Europe's history all too human
Walk the beautiful streets in Munich, Strasbourg and Vienna, and you can see why Europeans thought in the last decades that they had reached the end of history. There is not a soldier to be seen. Sidewalk cafes are jammed midweek with two-hour lunch-goers. Fashion, vacations and sex dominate the ads and billboards.
Bikers, electric commuter trains and tiny fuel-efficient cars zoom by in a green contrast to our gas-guzzling Tahoes and Yukons.
So naturally, there is a general sense of satisfied accomplishment among European social democrats. They believe that finally a quiet sameness across their continent has replaced two millennia of constant European warring and revolution. Now, everybody seems to get an apartment, small car, state job, good pension and peace — and in exchange, all voice comfortable center-left consensus politics.
But beneath the genteel European Union veneer, few remembered that human nature remains constant and gives not even nice Europeans a pass from its harsh laws.
So suddenly the Greek financial meltdown, and the staggering debts that must be repaid, have alternately enraged and terrified northern European creditors. Even the most vocal Europhiles are quietly rethinking the entire premise of a European Union that offers lavish benefits but no sound method of paying for them.
After all, it is one thing to redistribute income by taking from richer Germans and Austrians to give to poorer Germans and Austrians. But it is something else for all Germans and Austrians to extend their socialist charity to siesta-taking Greeks, Italians and Spaniards. For all the lofty rhetoric of the collective European Union, age-old culture, language and nationalism still trump the ideal of continental unity.
But bickering over a trillion dollars in bad southern European debt is not the EU's only problem. Why, for example, do Europe's cradle-to-grave entitlements so often end up encouraging declining populations, atheism and lower worker productivity that is readily apparent to the casual visitor?
Perhaps if everybody ends up about the same, regardless of effort or achievement, then life must be enjoyed mostly in the here and now. Why sacrifice for children, or put something aside for heirs, or worry over a judgment in the afterlife? The more the European Union talks about its global caring, the less likely its own citizens are to have children.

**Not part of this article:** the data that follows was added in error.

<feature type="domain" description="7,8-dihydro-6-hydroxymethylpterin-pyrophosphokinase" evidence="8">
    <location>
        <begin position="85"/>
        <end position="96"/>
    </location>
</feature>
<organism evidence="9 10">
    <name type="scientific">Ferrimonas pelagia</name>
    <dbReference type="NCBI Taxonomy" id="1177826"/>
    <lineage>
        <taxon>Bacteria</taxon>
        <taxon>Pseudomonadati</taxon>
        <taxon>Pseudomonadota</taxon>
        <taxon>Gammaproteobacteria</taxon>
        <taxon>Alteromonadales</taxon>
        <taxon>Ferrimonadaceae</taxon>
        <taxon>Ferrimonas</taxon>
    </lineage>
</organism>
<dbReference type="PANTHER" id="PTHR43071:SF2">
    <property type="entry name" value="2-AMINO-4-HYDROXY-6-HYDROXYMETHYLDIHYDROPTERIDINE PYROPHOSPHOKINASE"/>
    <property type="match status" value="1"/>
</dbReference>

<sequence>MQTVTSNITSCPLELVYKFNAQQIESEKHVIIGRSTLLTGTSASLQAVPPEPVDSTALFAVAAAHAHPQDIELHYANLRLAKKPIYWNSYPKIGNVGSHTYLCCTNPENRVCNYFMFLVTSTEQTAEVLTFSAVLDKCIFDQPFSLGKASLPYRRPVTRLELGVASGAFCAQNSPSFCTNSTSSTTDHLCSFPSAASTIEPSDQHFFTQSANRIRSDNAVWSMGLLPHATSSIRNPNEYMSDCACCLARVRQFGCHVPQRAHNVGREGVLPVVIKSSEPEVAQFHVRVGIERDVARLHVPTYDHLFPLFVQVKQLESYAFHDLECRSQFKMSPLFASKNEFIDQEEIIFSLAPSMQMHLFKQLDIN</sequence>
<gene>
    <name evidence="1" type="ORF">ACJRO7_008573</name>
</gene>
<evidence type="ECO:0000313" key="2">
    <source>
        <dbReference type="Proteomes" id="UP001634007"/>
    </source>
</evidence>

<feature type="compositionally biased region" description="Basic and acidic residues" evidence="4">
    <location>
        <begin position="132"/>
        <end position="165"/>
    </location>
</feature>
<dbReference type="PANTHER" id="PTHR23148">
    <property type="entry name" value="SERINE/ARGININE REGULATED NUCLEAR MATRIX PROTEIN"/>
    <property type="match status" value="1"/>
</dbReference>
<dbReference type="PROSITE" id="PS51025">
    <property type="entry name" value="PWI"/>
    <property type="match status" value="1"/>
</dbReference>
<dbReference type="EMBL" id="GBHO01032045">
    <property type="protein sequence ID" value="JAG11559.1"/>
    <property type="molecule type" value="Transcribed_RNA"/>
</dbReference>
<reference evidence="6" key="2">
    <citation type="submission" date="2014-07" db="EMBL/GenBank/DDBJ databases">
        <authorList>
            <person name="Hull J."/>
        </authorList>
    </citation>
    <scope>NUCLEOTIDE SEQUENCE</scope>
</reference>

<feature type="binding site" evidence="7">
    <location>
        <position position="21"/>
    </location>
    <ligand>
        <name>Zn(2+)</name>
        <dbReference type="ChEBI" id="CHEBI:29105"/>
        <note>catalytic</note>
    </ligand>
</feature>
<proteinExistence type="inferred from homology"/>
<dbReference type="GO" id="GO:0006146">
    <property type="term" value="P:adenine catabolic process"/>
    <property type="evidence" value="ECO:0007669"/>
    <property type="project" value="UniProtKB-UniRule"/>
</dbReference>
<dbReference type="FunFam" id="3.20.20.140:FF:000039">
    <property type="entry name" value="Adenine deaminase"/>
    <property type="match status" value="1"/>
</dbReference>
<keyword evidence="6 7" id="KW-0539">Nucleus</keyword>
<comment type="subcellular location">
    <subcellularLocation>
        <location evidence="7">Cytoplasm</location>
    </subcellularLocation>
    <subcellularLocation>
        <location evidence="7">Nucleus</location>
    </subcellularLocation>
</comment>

It is also strange that the more Europeans flock to their ancient majestic cathedrals, splendid museums and grandiose villas and castles to satisfy an innate human desire to enjoy artistic, architectural and religious achievement, the more it is likely that they would never again build a now politically incorrect cathedral at Rouen, a Schonbrunn Palace or a castle on the Rhine.
Much is made of European multiculturalism, a willingness to allow Muslims from the Middle East, Pakistan and Turkey to live separate lives without assimilating fully into European society.
But such "tolerance" reflects in part a fear of radical Islam and terrorism. For all the European talk of progressive attitudes about free speech, feminism and gay rights, such principles fade quickly when radical Muslims demand Sharia law, demonize homosexuals or threaten European cartoonists and novelists. It is almost as if the more Europe takes pride in its own multiculturalism, the larger its ethnic ghettoes expand — and the more its native populations grow bitter against the foreign-born.
Europe is a vocal member of the United Nations and other transnational organizations. But this utopian internationalism depends on the protection guaranteed by the United States and its huge military. Otherwise, there would either be costly European militaries — or the occasional threat of attack. Europeans forgot that just because they are not looking for war, it doesn't mean that war might not look for them.
In short, as a reaction to the self-destruction of Europe in World War II and the twin monsters of fascism and communism, Europeans thought they could change human nature itself through the creation of an all-caring, all-wise European Union uber-citizen. Instead of dealing with human sins, European wise men of the last half-century would simply declare them passi.
But human-driven history is now roaring back with a fury in Europe — from Mediterranean insolvency, to the threat of radical Islam, to demographic decline, to new international dangers on the horizon.
Only one question remains: At a time when Europe is discovering that its democratic socialism does not work, why is the United States doing its best to copy it?